First, we learned that our founders created a republic. And that is different from direct democracy in that the voters elect representatives who then make decisions for them about how to spend their money.
Dotting the crowd Tuesday were the green t-shirts of a group called the New Orleans Coalition for Open Government, whose members complained that a large part of the real budget negotiations has already happened between the mayor and his department heads, and asked Landrieu to consider an idea called “participatory budgeting.” That’s when a city or state sets aside a portion of its budget and residents vote on how it should be spent.Later, though, we learned that there are public expenditures which the mayor thinks should be handled through more democratic means. Such as the question of whether to comply with a judge's order to guarantee citizens their basic constitutional protections vis-a-vis the criminal justice system.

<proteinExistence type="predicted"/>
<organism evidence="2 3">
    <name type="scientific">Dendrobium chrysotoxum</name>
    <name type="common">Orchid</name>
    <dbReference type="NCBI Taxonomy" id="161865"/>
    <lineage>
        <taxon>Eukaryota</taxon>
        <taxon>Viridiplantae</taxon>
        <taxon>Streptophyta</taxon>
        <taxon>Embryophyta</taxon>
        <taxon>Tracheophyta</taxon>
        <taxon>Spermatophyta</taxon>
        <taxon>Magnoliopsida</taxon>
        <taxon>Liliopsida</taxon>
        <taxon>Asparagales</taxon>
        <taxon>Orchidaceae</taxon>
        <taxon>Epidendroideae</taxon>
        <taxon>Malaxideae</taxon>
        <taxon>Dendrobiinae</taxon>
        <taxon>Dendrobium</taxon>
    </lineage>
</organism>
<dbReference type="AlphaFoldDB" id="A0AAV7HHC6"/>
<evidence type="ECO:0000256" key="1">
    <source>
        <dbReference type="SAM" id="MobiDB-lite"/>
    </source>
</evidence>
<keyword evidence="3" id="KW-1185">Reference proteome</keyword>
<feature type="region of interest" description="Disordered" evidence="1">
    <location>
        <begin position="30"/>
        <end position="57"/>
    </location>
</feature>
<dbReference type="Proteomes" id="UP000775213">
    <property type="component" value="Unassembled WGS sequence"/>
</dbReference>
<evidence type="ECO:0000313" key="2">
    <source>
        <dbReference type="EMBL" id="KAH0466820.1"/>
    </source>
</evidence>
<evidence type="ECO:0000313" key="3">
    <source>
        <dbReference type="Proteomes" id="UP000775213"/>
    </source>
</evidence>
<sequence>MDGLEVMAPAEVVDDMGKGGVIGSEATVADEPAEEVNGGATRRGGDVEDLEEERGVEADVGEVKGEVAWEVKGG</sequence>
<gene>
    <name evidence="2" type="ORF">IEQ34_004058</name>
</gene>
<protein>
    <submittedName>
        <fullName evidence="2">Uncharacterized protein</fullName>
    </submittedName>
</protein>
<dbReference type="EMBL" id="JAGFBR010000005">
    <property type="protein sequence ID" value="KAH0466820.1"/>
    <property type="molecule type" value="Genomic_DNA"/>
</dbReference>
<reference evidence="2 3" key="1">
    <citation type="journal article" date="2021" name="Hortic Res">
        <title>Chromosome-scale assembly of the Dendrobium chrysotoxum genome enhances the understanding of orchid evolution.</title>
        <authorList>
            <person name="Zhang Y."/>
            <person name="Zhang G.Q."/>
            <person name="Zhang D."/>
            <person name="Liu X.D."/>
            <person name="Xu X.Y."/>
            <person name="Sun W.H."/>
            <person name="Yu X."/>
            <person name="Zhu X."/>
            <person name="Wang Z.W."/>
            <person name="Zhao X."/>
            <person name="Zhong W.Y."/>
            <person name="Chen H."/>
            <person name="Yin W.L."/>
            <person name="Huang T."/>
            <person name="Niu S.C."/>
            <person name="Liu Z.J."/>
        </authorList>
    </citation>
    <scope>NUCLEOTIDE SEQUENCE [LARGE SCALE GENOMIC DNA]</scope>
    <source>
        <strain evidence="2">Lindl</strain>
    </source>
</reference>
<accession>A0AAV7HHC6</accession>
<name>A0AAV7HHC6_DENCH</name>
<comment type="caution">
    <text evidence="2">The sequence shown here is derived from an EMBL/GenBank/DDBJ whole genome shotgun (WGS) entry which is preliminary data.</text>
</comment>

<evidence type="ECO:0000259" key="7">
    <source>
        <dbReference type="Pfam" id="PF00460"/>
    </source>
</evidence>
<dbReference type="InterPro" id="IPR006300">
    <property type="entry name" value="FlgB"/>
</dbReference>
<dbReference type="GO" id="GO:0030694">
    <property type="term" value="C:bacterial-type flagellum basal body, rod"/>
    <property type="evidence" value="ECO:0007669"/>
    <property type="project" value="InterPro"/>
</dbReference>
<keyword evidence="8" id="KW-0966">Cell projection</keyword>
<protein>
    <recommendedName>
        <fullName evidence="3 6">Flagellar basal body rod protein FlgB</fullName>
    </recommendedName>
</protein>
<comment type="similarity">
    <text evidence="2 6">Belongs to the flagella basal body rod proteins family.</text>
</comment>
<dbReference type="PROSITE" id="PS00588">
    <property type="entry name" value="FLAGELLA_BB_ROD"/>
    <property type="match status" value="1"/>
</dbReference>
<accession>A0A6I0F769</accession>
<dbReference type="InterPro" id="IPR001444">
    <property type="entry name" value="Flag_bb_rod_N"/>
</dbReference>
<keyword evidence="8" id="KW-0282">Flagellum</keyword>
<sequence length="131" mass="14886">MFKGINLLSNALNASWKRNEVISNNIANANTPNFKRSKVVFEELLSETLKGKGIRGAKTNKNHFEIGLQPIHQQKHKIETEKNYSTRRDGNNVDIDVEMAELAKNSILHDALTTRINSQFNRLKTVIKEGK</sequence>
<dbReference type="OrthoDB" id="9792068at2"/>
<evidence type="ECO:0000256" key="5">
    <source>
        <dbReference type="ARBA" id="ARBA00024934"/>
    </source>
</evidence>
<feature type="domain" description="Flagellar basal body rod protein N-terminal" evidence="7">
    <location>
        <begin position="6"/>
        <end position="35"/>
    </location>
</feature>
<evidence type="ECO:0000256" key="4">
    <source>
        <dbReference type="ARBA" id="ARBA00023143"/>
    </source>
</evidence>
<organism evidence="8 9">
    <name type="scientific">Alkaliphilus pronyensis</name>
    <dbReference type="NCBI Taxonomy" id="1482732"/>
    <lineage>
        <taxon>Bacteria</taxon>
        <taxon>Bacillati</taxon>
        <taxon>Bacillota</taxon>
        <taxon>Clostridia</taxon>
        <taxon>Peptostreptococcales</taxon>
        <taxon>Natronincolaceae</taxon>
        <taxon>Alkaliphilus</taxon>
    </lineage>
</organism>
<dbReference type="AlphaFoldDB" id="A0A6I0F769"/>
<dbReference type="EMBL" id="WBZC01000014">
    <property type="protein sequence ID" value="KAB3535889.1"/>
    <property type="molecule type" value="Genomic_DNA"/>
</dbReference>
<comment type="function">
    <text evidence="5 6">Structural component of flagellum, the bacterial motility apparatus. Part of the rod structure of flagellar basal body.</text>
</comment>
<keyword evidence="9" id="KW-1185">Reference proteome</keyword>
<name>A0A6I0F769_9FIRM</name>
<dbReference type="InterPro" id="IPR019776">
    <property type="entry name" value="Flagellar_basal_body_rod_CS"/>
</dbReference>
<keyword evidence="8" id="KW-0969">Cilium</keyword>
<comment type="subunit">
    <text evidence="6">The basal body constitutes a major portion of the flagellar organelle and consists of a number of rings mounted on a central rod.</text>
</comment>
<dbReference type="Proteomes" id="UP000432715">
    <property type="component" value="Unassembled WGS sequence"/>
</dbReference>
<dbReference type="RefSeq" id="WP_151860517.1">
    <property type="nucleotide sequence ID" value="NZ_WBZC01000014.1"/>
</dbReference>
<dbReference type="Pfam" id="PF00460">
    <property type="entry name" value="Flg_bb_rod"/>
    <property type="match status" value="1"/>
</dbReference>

Landrieu sounded dubious. He pointed out that participatory budgeting would take a change in the city’s charter and noted that the country’s founders decided to establish a republic, not a direct democracy.
Referring to a court agreement between Sheriff Marlin Gusman and the U.S. Justice Department on reforming the city’s troubled jail complex, which is likely to cost the city millions of dollars, Landrieu again argued that a federal judge is making decisions about the city’s budget priorities that should be left to voters.But for those stupid founders and their damn judicial system, I guess.